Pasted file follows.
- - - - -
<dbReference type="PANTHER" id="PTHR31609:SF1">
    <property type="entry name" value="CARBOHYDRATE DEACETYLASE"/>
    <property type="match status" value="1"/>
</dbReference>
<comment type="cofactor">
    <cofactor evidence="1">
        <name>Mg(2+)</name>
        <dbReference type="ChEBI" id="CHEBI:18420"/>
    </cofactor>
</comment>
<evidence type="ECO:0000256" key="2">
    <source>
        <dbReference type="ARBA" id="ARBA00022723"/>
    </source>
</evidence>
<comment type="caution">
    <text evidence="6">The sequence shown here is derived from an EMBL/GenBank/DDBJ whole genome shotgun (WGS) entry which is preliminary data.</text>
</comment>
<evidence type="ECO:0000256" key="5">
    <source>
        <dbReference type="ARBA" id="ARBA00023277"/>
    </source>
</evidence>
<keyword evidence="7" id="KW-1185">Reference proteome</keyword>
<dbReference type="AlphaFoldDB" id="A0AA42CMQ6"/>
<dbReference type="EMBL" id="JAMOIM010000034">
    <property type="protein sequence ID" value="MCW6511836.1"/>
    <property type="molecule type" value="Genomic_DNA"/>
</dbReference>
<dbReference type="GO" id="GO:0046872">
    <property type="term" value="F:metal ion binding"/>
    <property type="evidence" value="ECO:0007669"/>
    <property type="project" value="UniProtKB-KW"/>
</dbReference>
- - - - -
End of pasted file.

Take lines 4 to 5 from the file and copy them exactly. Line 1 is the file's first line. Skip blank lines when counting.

</dbReference>
<comment type="cofactor">